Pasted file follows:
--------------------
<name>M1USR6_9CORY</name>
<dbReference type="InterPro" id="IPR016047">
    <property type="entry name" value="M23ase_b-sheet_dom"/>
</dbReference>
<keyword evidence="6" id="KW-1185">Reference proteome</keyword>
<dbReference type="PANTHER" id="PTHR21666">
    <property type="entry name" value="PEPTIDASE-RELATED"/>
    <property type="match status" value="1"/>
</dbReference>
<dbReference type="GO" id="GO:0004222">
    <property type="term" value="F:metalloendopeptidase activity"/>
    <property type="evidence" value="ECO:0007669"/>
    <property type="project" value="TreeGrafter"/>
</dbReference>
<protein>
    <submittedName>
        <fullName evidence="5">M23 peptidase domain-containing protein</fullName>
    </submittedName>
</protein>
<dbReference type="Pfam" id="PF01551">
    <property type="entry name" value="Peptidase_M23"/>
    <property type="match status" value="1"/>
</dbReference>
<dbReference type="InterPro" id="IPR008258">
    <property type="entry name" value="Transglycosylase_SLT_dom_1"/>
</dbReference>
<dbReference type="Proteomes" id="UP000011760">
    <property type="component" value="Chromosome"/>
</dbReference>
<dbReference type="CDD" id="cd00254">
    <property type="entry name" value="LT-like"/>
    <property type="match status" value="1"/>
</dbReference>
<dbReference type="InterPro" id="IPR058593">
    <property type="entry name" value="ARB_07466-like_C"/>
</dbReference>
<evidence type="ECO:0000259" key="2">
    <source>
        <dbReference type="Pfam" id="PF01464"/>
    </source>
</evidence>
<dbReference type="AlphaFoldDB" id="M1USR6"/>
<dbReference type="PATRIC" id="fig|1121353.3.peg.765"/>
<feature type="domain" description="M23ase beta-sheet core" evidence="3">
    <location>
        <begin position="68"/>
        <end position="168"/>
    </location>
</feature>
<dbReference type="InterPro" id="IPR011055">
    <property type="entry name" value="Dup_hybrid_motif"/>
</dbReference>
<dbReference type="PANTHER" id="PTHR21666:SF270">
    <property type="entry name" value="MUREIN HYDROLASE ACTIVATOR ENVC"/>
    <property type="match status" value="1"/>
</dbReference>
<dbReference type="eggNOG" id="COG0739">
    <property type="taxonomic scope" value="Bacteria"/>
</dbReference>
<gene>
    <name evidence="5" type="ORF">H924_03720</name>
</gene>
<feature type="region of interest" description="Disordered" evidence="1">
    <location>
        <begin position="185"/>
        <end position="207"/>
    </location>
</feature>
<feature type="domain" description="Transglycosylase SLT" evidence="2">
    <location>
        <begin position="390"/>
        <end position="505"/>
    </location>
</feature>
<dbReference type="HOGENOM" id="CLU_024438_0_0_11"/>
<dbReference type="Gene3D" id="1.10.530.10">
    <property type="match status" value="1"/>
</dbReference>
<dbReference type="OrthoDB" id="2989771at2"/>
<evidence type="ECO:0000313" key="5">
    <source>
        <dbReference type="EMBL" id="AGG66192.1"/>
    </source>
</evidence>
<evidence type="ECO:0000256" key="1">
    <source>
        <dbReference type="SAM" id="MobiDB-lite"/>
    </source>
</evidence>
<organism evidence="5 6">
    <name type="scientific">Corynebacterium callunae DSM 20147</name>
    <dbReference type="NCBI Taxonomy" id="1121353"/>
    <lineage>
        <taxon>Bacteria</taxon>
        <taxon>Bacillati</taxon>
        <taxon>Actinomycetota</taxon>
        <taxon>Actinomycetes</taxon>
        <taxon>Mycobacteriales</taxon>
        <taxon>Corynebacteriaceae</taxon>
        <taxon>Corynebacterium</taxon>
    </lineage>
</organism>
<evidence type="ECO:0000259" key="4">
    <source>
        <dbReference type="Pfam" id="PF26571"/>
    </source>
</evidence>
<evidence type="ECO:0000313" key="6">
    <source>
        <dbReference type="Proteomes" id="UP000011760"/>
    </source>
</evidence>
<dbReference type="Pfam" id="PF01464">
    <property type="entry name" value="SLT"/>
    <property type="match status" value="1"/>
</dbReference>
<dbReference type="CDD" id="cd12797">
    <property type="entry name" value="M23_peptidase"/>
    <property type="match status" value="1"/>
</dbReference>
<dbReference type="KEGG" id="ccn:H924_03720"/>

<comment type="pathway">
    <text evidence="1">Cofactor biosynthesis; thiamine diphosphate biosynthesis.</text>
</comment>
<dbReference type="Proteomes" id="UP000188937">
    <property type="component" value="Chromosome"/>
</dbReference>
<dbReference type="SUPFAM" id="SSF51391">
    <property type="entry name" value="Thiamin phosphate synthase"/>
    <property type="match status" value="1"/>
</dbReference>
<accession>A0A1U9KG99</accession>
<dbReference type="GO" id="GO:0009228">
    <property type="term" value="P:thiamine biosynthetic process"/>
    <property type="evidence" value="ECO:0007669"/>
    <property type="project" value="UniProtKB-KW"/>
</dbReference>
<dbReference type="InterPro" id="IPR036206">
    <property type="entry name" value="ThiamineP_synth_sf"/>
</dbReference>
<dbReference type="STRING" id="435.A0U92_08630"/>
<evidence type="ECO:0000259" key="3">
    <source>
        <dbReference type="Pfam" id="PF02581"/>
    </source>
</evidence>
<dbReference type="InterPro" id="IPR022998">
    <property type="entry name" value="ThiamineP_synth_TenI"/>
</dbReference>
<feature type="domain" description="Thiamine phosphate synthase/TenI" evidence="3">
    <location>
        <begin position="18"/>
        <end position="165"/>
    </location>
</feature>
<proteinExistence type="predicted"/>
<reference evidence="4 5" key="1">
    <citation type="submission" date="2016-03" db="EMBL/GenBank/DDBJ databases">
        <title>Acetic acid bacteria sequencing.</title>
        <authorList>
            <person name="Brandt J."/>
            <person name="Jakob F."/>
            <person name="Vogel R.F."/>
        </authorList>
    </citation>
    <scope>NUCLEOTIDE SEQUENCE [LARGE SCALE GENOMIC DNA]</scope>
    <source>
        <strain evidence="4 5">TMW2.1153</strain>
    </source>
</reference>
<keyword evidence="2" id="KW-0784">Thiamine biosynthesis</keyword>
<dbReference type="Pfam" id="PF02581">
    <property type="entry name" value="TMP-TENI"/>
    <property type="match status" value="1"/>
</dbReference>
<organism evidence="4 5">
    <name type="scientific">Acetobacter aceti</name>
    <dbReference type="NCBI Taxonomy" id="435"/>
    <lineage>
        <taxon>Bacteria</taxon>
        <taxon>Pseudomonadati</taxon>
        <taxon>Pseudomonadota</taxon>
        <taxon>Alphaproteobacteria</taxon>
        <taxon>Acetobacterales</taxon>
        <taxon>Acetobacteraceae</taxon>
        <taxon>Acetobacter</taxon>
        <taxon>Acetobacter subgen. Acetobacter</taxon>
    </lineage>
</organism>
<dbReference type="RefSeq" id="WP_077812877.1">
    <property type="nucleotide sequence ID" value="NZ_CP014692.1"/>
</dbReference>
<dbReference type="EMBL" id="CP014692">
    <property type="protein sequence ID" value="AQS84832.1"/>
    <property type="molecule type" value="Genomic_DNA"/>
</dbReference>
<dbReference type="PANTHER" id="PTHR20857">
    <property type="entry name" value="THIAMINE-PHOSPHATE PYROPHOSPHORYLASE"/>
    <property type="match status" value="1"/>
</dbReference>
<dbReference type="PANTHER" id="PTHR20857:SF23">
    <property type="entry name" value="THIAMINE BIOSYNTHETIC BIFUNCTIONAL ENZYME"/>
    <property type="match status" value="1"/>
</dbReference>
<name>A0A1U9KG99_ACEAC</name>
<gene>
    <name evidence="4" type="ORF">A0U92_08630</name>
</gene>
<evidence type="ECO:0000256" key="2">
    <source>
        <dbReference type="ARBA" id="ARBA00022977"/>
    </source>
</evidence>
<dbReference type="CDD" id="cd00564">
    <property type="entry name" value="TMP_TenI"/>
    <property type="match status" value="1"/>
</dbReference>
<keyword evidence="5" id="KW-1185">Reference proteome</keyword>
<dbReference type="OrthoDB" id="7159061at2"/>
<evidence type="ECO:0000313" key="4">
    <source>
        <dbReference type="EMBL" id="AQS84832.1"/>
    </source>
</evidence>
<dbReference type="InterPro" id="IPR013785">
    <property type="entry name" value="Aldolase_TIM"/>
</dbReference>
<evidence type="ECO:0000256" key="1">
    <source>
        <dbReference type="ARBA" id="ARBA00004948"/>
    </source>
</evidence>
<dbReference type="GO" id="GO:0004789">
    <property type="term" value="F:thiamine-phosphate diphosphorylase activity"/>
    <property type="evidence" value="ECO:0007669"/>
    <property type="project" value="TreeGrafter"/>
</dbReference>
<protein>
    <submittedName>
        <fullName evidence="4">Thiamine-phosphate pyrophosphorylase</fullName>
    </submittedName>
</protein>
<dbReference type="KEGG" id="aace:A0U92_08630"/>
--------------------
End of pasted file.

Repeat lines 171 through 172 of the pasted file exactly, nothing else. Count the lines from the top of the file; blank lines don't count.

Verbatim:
<keyword evidence="2" id="KW-0784">Thiamine biosynthesis</keyword>
<dbReference type="Pfam" id="PF02581">